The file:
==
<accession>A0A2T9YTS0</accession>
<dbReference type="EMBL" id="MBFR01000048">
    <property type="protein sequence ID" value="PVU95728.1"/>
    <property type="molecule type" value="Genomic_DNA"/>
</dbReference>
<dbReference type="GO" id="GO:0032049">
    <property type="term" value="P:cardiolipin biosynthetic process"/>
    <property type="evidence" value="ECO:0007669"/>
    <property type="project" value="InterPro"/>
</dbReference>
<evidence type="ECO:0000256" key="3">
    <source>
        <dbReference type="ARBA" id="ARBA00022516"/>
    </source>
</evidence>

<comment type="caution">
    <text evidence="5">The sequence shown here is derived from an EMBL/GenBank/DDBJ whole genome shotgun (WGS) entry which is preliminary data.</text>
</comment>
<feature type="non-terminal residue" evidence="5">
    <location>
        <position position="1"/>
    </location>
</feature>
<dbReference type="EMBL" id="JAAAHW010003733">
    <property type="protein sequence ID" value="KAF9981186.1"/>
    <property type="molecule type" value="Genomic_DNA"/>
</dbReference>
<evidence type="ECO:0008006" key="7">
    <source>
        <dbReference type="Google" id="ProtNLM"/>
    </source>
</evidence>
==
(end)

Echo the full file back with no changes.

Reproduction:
<accession>A0A2T9YTS0</accession>
<dbReference type="EMBL" id="MBFR01000048">
    <property type="protein sequence ID" value="PVU95728.1"/>
    <property type="molecule type" value="Genomic_DNA"/>
</dbReference>
<dbReference type="GO" id="GO:0032049">
    <property type="term" value="P:cardiolipin biosynthetic process"/>
    <property type="evidence" value="ECO:0007669"/>
    <property type="project" value="InterPro"/>
</dbReference>
<evidence type="ECO:0000256" key="3">
    <source>
        <dbReference type="ARBA" id="ARBA00022516"/>
    </source>
</evidence>

<comment type="caution">
    <text evidence="5">The sequence shown here is derived from an EMBL/GenBank/DDBJ whole genome shotgun (WGS) entry which is preliminary data.</text>
</comment>
<feature type="non-terminal residue" evidence="5">
    <location>
        <position position="1"/>
    </location>
</feature>
<dbReference type="EMBL" id="JAAAHW010003733">
    <property type="protein sequence ID" value="KAF9981186.1"/>
    <property type="molecule type" value="Genomic_DNA"/>
</dbReference>
<evidence type="ECO:0008006" key="7">
    <source>
        <dbReference type="Google" id="ProtNLM"/>
    </source>
</evidence>